What is Overnight Delivery Risk

Overnight delivery risk is the risk that occurs as a result of conducting transactions between different time zones. More specifically, this refers to how the receiving party may not necessarily know whether the other party fulfilled its obligations until the next trading day.

BREAKING DOWN Overnight Delivery Risk

This risk is most evident when the time zone difference is the largest. For example, transactions that occur between a party from Tokyo and another party in New York could be a cause for overnight delivery risk. Since both locations are located in different timezones, the party in Tokyo would need to wait over night to receive confirmation that the transaction from the party in New York was completed. However, if the transaction did not go through, the partner in Tokyo would not find out until the next day, at which time it may be too late to conduct the transaction again.

The settlement date is the date when a trade must is final, and the buyer must make payment. The settlement date for stocks and bonds is usually two business days after the execution date. For government securities and options, it's the next business day. In spot foreign exchange (FX), the date is two business days after the transaction date. With respect to these timelines, parties to a transaction must also be aware of the inherent overnight delivery risk. Weekends and local holidays can also exacerbate overnight delivery risk.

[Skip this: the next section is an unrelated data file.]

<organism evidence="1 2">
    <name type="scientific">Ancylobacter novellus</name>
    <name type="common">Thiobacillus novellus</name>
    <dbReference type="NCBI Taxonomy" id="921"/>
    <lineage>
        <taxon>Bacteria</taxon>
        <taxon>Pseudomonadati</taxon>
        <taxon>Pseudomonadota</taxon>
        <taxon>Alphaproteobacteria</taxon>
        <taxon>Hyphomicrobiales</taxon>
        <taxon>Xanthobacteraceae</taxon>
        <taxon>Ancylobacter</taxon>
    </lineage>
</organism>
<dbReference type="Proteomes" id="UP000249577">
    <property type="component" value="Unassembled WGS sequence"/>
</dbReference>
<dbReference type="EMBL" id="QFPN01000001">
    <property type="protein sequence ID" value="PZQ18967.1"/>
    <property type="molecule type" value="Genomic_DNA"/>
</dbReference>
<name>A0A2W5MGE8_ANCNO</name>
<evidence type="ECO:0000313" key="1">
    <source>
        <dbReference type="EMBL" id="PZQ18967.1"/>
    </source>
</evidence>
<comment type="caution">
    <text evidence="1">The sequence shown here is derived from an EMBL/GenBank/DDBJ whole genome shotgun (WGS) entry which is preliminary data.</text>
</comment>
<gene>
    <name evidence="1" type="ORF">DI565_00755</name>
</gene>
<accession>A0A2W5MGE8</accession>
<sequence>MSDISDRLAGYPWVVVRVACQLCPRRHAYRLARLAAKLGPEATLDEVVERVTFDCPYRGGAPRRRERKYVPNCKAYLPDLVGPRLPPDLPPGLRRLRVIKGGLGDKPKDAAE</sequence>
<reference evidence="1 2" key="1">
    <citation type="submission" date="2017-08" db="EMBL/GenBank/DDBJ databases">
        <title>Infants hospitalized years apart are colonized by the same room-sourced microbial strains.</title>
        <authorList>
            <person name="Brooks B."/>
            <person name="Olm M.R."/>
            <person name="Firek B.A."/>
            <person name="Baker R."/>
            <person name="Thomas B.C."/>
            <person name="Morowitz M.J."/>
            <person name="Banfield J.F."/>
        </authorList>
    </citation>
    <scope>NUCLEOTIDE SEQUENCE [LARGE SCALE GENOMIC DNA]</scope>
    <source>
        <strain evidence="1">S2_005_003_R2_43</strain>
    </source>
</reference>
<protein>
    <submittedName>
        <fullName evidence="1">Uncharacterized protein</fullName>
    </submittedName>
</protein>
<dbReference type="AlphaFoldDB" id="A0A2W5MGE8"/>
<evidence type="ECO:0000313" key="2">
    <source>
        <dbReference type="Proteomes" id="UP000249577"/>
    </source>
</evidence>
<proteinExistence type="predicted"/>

Overnight delivery risk and the elapsed time between the transaction and settlement dates are both different types of credit risks that investors – especially those investing and trading in international securities – must take on. Credit risk is especially significant in forward foreign exchange transactions, due to the length of time that can pass and the volatility in the market. There is also settlement risk because the currencies are not paid and received simultaneously. Furthermore, time zone differences increase that risk.

the perception of overnight delivery risks and settlement risks can be elevated during times of global financial strain. For example, following the collapse of Lehman Brothers in September 2008, there was widespread worry that those invested with Lehman and expecting returns would not receive them.

Overnight Trading and Overnight Delivery Risk

Overnight trading encompasses a broad range of economic activity outside of standard market hours, and overnight delivery risk is an important risk factor to consider with such transactions. Across the financial markets, there are various avenues for overnight trading through a variety of exchanges. The mainstream markets include stocks and bonds. Alternative markets may include foreign exchange trading and cryptocurrencies. Each market has standards for overnight trading that must be considered by investors when placing trades during off-market hours.